EPA Releases Details on Electric School Bus Fund Application Process

May 2, 2022—The Bipartisan Infrastructure Law’s Clean School Bus Program includes an unprecedented $5 billion to help prompt school districts and their contractors to transition to clean and zero-emission school buses, and the first phase of distribution of those dollars is set to begin.

The first funding opportunity under this program is the $500 million 2022 Clean School Bus Rebate program. On Wednesday, April 27, the Environmental Protection Agency (EPA) announced some details of how this program will work.

The EPA is expected to open the application process as early as next week. School districts will have three months to submit applications for funds covering the purchase of up to 25 new buses.

Rebate winners will then be selected by lottery from the districts that apply and will receive funds ranging from $15,000 to $395,000 for the purchase of electric or hybrid buses to replace diesel-fueled buses, and the charging infrastructure.

High-need and low-income school districts, such as those with 20 percent or more students living in poverty, will get priority, as well as rural and remote school districts.

“This is an excellent opportunity to leverage significant federal funds while introducing your members and communities to the benefits of electrification,” said Keith Dennis of the Beneficial Electrification League (BEL).

The federal Infrastructure Law passed late last year provides $5 billion over five years for the replacement of existing school buses with clean school buses and zero-emission school buses that produce either zero or low tailpipe emissions.

For more information about electric school buses, check out this video provided by the Beneficial Electrification League, and for more info regarding the rebate application process, visit www.epa.gov/cleanschoolbus .

Energy Leaders Gather in Madison for Electrify Wisconsin Event

(left) Steve Freese, WECA president and CEO, and (right) Keith Dennis, president of the Beneficial Electrification League

April 21, 2022—Energy leaders from cooperative and investor-owned utilities as well as state and local leaders, and others working to electrify sectors of the economy gathered in Madison Thursday for a full-day event dedicated to beneficial electrification. The forum was designed to advance cost-effective electrification measures that save consumers money, reduce emissions, and improve the electric grid.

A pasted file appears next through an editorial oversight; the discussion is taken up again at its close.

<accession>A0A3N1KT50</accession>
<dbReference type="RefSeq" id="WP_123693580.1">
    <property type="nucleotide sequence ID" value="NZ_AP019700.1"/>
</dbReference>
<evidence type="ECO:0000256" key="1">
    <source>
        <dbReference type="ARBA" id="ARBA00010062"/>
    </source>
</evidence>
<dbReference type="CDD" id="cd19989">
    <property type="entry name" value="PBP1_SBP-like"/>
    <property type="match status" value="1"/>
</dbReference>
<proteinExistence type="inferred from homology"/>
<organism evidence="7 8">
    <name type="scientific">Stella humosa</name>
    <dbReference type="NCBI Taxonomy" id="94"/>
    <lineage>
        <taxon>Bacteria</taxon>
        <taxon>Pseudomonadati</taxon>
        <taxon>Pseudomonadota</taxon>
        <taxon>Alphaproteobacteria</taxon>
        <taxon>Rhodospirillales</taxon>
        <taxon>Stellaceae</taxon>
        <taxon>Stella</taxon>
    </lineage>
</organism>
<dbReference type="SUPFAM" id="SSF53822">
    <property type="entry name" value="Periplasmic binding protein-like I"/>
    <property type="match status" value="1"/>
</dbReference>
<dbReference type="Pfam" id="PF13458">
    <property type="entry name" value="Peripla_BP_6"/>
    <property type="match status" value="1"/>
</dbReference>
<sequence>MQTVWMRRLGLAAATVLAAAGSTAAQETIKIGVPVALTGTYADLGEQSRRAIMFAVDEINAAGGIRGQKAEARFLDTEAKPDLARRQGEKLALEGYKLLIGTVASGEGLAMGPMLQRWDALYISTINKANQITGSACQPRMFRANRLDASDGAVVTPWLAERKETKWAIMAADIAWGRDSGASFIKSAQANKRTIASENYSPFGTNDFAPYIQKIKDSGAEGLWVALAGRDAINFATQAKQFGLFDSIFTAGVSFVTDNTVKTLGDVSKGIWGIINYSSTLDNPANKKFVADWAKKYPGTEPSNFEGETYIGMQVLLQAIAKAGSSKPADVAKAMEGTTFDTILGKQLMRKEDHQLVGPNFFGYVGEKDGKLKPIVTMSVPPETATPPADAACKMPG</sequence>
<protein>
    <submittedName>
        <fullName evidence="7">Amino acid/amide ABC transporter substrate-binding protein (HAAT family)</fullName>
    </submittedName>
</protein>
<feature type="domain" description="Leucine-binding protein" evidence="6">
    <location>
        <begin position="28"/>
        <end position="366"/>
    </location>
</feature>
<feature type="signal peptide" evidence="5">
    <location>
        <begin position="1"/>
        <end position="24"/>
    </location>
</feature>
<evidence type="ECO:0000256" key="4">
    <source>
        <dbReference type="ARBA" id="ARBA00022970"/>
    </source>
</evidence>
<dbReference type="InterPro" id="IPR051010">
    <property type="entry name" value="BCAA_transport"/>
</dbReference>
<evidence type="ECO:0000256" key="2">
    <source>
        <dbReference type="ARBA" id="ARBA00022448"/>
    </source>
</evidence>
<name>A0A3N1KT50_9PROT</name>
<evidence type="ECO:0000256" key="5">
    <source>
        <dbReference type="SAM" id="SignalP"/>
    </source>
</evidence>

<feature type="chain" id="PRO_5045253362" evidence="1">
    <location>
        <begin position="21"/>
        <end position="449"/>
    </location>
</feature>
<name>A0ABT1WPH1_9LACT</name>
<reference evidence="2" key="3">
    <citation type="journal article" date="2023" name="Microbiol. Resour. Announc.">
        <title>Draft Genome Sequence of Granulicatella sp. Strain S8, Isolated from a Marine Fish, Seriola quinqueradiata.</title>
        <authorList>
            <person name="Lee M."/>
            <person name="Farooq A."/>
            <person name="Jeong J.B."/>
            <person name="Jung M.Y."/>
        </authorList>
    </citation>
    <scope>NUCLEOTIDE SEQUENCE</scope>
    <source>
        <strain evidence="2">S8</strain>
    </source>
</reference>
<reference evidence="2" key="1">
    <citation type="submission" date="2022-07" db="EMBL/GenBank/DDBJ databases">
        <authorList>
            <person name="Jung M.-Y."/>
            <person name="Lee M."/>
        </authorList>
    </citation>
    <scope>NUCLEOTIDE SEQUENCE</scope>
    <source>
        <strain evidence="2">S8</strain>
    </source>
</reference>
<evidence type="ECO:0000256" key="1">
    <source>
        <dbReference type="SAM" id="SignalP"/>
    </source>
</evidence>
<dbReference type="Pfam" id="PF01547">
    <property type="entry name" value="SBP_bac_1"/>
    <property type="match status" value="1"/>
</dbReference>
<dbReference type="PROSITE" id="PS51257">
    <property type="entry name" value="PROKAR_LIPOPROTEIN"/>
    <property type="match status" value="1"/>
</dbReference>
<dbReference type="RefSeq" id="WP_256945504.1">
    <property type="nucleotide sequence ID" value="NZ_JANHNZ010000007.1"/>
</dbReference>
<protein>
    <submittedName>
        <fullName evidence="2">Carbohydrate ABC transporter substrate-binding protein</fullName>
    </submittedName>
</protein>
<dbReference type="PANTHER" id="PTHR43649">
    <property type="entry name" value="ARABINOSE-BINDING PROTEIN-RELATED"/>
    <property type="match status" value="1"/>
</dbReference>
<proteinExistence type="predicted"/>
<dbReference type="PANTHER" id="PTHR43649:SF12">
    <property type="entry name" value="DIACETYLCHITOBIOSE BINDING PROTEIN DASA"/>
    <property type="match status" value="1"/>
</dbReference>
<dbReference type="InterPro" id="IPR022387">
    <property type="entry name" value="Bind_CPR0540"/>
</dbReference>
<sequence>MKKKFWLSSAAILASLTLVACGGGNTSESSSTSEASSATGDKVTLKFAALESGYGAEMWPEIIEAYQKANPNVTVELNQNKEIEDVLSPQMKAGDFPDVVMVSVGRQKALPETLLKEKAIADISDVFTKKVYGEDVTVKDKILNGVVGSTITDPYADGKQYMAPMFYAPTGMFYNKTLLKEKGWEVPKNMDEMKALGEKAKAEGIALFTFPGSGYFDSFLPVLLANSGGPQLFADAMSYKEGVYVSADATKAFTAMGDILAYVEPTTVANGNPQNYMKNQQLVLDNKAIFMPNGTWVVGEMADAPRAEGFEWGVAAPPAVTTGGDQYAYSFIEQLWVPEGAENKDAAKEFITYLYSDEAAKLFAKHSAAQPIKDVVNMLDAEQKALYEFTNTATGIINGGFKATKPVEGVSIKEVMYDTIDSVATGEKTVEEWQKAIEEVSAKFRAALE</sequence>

Wisconsin Electric Cooperative Association (WECA) President and CEO Stephen Freese kicked off the “Electrify Wisconsin!” event.

Keith Dennis, president of the Beneficial Electrification League, which co-sponsored the forum with WECA, gave a presentation highlighting the many new economic opportunities in electrification including billions in federal funding for electric school buses, upgrading school buildings, and more.

“This doesn’t mean electrify everything at all costs,” Dennis said. “If it’s not saving money, and it’s not good for the environment, it’s not beneficial.”

Nate Boettcher, president and CEO of Pierce Pepin Cooperative Services, talked about the transition to electric vehicle use and the launch of CHARGE, which promotes and streamlines the installation of residential and public-facing charging stations in co-op areas, and now has 90 participating cooperatives.


Focus on Future at WECA 2022 Education & Lobby Days


February 4, 2022—Electric cooperative leaders from across the state gathered in Madison in person this week to meet with state legislators about the issues facing the industry, and for a conference that included presentations and panels of people addressing key topics.


Urban vs. Rural

The two-day event kicked off with UW-Madison Professor of Political Science Dr. Katherine Kramer presenting about her experience researching the urban and rural divide in Wisconsin, and the impact on the political climate.


New Plan to Help Bring Electric School Buses to Cooperative-Served Districts

February 4, 2022—WECA has signed on to a national effort to help rural school districts expedite a transition to electric school buses. The Beneficial Electrification League (BEL) has launched the coalition effort in advance of the release of $5 billion in federal funds designated for electric school buses, which was included in the Infrastructure and Jobs Act passed by Congress last year.

The effort brings together cooperative organizations representing more than 300 local utilities in more than 20 states and will guide coordination between utilities and school districts on electric school bus programs.

“The aim of this program is straightforward: No school district or utility should miss out on that opportunity simply because they lack access to information or resources to participate in this valuable federal program,” says Keith Dennis, president of BEL.


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CO-OP DIFFERENCE

June Dairy Month, Live and In Person
Steve Freese, WECA President and CEO

With June arriving, it is time for us to continue getting back to normal activities. Hopefully, the worst of the COVID-19 pandemic is in the rear-view mirror. June is Dairy Month, and it is time for us to celebrate Wisconsin as America’s Dairyland once again.

It is worthy to note that 57% of all dairy farms in Wisconsin get their electricity from an electric cooperative.

Wisconsin Energy Cooperative News
 

The Wisconsin Energy Cooperative News  serves as the voice of the state’s rural electric cooperatives. Founded in 1940, the publication focuses on statewide issues that affect electric cooperatives, promoting the general welfare of Wisconsin’s electric cooperatives, their member-owners, and the areas they serve.

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